University of Birmingham > Talks@bham > Computer Science Departmental Series > Arguments, Values and Baseballs

Arguments, Values and Baseballs

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  • UserKatie Atkinson, University of Liverpool
  • ClockThursday 23 May 2013, 16:00-17:00
  • HouseG29, Mech Eng .

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Host: Behzad Bordbar

Coffee will be served at 3:15pm at room 123 (School of Computer Science), followed by the one-hour seminar at 4pm (G29, Mechanical Engineering).

One approach to handling non-monotonic reasoning is through modelling arguments that agents can exchange in order to decide what to believe or how to act. A popular method of argument modelling is argumentation frameworks in which arguments are evaluated against how well they defend themselves from the attack of other arguments. However, in such frameworks arguments are defined to be of an abstract, structureless nature and the question arises as to where the arguments come from. One answer is that they can be generated from instantiations of argumentation schemes, which represent stereotypical patterns of reasoning and supply contextual information about a topic under consideration. In this talk I show how these two argumentation techniques – argumentation schemes and argumentation frameworks – can be linked to model scenarios where agents need to make decisions about what to do. I demonstrate the approach with an application that models the reasoning in a particular legal case and distinguishes the justification of facts, based on the reliability of their sources, from the justification of choices about the interpretation of the law, based on qualitative value preferences. The legal case concerns a dispute over ownership of a baseball and I show how the formal analysis can provide the outcome as given in the actual case.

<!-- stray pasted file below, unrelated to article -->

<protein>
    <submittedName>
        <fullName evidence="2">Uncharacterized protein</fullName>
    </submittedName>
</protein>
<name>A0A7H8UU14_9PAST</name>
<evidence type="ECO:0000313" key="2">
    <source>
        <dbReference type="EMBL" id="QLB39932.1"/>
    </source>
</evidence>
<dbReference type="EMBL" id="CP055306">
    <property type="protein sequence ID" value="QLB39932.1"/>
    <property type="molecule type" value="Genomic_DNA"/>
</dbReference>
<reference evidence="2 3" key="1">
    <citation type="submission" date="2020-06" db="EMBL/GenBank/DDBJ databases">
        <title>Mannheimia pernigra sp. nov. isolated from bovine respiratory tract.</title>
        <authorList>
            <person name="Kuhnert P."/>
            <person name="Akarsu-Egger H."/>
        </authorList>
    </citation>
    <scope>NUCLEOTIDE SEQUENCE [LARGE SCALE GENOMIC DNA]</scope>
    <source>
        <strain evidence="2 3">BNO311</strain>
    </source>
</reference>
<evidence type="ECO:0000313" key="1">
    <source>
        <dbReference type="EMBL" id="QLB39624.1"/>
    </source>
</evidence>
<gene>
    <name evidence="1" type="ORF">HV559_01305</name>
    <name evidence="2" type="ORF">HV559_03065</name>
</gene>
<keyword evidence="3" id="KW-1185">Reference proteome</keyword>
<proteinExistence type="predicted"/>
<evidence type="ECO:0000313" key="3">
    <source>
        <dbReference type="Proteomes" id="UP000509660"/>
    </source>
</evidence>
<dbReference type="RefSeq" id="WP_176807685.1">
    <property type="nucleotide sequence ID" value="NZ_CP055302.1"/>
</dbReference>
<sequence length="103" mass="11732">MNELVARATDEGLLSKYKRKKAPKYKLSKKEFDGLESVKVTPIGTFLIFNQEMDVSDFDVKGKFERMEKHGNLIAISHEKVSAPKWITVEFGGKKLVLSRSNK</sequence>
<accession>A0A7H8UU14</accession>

This talk is part of the Computer Science Departmental Series series.

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